Paul R. Lehman, Hank Williams, Jr. apologizes for Obama Comparison to Hitler–not

October 9, 2011 at 12:56 pm | Posted in Bigotry in America, blacks, Media and Race, Prejudice, Race in America, whites | Leave a comment
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Hank Williams, Jr. the country singer whose song opens the
Monday Night Football games, made a big mistake just recently during an
interview. The mistake was not so much about what he said as it was about where
he said it. He made a statement that compared President Obama to Adolf Hitler
and referred to him and Vice President Biden as “the enemy.” The problem is not
so much what he said as it is where he said it and why he said it.

Scratch the surface of a bigot, one will likely find a
hypocrite. Scratch the surface of a hypocrite and one will likely find an
irrational person. All three conditions usually go together because they
compliment each other. All three conditions can usually be found in people who
make statements that call attention to themselves. Whether Hank Williams Jr. is
one such person is not the question here. What is of concern here is his
mindset and how that reflects the three conditions.

Most people know enough about history to not confuse Obama
with Hitler, although it has been done numerous times. The idea behind the
comparison is to picture Obama as a horribly despicable person.  One would have to find some evidence to
support the claim if it was to be believed, however, since Obama has not done
anything so terrible to qualify him for that comparison, the only obvious
reason for the claim is a gross dislike of Obama. One could easily say that
William’s statement indicates a dislike of Obama. The obvious question to
follow is why does Williams dislike Obama so much? The reason could be
politics—Obama is a democrat. We might be able to accept that reason were it
not for the fact that Williams has criticized Obama in the past.

One of Williams’ mistakes was not realizing where he was
during his interview with Fox News. One might assume that he thought he was in
a comfortable, secure, and friendly setting where people thought like he
thought. He probably based his thought on his knowledge of Fox News’ reputation
regarding its coverage of President Obama. Unfortunately, for Williams, he forgot
the fact that he was closely associated with ESPN and Monday Night Football,
and that viewers generally separate their football from their politics. When
ESPN reacted to Williams’ comments by pulling his television spot, he offered
an apology.

Evidently, Williams saw nothing wrong with what he had said
during the interview because he did not apologize for his comments. He does say
that he is “very sorry if it (his comments) offended anyone.” He never
considered his comments were inappropriate, just a little extreme. Although he
says he has respect for the office of the president, he must view the occupant
of that office as somehow separated from it. In any event, one gets the message
that Williams does not like Obama.

No laws are broken when someone dislikes another person.
Usually, when someone dislikes another person that dislike is based on
something specific. Williams makes no mention of anything in particular he
dislikes in Obama—just Obama. If someone is disliked enough to compare him with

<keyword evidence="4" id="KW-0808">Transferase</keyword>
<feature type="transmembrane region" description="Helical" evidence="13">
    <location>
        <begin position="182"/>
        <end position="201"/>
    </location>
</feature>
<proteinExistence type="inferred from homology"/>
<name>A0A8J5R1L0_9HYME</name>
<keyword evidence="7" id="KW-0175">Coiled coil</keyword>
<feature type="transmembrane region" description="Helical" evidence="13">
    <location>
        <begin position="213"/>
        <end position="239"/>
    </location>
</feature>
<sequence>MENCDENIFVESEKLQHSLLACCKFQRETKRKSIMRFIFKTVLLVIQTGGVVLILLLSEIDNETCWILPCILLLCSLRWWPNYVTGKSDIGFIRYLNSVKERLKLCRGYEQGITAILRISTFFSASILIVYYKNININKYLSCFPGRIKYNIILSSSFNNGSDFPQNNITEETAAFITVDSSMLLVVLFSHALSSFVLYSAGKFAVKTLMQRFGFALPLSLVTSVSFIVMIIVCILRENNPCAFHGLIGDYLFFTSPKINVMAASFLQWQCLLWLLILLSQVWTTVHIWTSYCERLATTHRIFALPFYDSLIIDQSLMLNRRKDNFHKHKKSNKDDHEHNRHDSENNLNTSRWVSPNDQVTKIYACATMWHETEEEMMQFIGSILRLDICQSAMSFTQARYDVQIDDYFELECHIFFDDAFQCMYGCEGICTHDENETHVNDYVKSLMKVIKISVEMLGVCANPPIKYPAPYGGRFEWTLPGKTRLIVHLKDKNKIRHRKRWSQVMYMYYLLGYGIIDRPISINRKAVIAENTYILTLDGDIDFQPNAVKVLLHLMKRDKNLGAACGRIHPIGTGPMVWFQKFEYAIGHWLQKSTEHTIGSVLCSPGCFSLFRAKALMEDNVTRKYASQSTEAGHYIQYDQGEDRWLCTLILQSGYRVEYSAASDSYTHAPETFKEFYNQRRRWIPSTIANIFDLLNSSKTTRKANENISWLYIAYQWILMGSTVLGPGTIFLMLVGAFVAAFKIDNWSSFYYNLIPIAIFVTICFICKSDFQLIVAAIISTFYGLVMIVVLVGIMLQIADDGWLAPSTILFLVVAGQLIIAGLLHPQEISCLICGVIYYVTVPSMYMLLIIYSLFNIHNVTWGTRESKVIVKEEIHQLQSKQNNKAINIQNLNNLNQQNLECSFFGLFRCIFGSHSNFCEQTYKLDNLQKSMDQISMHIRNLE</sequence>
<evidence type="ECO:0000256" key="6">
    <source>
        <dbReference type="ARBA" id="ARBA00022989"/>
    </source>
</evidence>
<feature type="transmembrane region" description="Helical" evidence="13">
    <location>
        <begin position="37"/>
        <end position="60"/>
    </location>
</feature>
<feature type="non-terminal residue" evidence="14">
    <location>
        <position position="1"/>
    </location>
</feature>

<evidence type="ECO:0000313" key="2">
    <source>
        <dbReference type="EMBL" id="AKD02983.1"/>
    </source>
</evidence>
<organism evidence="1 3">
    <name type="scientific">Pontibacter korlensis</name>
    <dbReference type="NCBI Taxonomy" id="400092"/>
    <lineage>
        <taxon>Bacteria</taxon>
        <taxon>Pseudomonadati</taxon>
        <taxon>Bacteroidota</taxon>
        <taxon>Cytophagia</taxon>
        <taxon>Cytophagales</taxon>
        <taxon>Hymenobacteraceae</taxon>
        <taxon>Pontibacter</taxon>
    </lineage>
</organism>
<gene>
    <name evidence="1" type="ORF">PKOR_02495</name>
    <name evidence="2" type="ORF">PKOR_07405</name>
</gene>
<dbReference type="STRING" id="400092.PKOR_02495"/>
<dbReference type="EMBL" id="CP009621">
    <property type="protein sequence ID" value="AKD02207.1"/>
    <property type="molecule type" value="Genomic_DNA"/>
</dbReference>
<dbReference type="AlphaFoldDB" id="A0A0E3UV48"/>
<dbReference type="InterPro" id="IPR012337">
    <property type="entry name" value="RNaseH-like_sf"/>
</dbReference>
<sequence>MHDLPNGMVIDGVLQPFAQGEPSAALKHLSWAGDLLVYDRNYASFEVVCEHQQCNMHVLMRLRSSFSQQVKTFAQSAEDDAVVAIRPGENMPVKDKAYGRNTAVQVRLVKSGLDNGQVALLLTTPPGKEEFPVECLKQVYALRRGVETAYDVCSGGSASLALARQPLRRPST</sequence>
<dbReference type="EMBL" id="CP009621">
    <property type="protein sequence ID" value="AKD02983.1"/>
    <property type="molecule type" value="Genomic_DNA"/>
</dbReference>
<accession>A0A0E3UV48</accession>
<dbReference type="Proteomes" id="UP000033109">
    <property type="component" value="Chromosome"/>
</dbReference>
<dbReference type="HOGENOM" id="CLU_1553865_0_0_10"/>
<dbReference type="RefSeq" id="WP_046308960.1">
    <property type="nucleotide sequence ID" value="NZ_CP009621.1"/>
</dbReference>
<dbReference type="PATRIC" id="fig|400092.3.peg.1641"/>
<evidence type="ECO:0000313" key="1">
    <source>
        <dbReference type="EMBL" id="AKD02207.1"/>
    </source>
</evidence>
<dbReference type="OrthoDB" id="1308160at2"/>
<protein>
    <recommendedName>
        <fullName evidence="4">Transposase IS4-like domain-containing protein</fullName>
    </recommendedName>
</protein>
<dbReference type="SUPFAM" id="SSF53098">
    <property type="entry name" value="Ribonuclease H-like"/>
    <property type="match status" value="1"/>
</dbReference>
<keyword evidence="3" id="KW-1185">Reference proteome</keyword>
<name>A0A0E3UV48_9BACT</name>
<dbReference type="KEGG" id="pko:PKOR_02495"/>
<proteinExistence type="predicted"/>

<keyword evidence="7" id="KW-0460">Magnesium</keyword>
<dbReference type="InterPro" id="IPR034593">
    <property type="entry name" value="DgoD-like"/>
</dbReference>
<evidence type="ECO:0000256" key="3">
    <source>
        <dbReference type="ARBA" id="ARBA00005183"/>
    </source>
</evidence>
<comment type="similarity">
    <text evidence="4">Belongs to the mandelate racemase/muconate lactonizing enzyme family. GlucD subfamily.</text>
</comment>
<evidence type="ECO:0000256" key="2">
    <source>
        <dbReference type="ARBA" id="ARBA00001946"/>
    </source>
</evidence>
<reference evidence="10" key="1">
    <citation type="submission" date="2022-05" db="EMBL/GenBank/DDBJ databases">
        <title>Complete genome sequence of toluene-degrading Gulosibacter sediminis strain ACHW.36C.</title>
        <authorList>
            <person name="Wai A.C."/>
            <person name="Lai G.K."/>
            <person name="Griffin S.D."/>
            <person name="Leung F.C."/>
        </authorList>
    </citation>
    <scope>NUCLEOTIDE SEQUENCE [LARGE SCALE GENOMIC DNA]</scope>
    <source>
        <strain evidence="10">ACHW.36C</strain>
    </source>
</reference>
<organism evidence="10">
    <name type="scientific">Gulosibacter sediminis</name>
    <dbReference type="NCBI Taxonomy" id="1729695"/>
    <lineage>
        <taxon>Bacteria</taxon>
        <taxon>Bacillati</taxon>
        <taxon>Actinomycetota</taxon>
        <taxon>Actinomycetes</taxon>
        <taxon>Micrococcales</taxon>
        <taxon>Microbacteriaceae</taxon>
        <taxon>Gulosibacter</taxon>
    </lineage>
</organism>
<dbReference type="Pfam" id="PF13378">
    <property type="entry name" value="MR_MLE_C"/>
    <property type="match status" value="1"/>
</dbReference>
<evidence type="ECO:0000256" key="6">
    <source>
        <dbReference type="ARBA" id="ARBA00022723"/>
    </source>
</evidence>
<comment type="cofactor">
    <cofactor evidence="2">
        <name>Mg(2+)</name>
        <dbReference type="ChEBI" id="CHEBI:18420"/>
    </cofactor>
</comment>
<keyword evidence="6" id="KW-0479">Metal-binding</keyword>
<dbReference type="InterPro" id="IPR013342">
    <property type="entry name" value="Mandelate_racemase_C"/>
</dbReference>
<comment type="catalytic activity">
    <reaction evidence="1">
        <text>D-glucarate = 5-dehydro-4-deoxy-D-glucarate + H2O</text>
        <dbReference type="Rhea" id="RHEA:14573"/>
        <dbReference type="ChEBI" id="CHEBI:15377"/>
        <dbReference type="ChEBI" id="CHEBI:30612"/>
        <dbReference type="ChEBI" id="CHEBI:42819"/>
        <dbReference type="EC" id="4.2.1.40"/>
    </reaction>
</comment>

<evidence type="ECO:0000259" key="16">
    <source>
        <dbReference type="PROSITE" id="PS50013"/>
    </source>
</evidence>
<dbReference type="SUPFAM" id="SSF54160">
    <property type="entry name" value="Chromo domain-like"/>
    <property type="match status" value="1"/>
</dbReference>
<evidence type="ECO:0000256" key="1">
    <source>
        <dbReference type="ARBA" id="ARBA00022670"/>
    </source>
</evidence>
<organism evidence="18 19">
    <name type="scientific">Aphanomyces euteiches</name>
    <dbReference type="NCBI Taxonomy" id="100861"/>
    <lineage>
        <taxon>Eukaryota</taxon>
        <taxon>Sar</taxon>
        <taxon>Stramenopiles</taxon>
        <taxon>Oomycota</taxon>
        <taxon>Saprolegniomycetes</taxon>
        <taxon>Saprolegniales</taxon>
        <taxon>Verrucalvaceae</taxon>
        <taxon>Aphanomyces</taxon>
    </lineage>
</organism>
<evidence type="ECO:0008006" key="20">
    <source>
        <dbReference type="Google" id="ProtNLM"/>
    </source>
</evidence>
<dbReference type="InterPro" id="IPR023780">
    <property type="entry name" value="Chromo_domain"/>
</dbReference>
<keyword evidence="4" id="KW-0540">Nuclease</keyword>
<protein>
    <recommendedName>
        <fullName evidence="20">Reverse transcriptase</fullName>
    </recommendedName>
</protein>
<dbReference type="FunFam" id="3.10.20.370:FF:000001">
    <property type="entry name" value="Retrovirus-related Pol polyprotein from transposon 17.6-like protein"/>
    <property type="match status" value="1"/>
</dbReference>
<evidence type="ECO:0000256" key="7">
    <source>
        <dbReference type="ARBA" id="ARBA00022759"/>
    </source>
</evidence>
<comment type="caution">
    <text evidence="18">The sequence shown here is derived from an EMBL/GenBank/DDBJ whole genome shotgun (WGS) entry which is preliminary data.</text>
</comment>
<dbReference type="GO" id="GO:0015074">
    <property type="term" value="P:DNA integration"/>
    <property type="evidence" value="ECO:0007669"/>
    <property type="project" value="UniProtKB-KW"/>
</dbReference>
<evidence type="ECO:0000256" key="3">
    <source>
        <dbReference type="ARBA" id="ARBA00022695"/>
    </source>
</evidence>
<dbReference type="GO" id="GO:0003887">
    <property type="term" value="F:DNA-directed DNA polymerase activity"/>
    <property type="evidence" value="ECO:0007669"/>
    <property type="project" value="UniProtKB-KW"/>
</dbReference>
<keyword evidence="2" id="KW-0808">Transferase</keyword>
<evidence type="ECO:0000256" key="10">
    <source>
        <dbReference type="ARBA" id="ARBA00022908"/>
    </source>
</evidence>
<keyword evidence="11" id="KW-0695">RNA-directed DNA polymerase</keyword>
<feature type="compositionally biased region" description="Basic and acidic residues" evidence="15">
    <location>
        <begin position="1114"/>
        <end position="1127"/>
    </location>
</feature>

Adolf Hitler, but the comparison seems out of place, one reasonable assumption
might be bigotry. Some Americans live in communities where ethnic diversity is
not readily accepted. Some people believe that the color of a person’s skin
determines how they should be treated. American History shows that for many
years African Americans were not given any value in society. As a matter of
fact, an old saying actually measures the degree of value placed on the African
Americans when it says “a N—– ain’t worth S—.”

Many people grow up hearing that sentiment and others
equally offensive expressed on a frequent basis. Today, if the environment is
considered safe, people who would not utter these sentiments in public would
say them around friends who agreed with them. If any of these people are ever
caught in the act of say disparaging remarks about an ethnic American, they
will quickly apologize, not for what was said, but for being caught or “if”
anyone was offended.

It goes without saying that former President Bush was
compared to Hitler many times, and these comparisons were just as inappropriate
as the ones relative to Obama. Fortunately, with President Bush his comparisons
were made regarding some action he had taken or not taken. With Obama, the
comparison is made and we are left to draw our own conclusions. What can we
make of Williams’ comment that “My analogy was extreme—but it was to make a
point?” What was the point? We are given nothing on which to base a reaction.
His statement seems hypocritical because he does not say what he really means,
whatever that may be.

In offering his apology Williams stated that “The thought of
the leaders of both parties jukin’[sic] and high fiven’[sic] on a golf course,
while so many families are struggling to get by, simply made me boil over and
make a dumb statement, and I am very sorry if it offended anyone.” The he adds,
“I would like to thank all my supporters. This was not written by some
publicist.” Maybe he should have had a publicist write his apology because what
he say makes no sense at all except if one takes each phrase at a time and try
to associate it with something reasonable. One might assume he feels that the
two leaders should be some place working to resolve the problems of the poor,
and since they are not doing that, he gets upset and makes a “dumb statement.”
What he says later about the two men being total opposites adds to the
confusion. We are left either to try and decipher what he means or simply to
forget the entire matter and go on with our lives.

What teams are playing Monday night?


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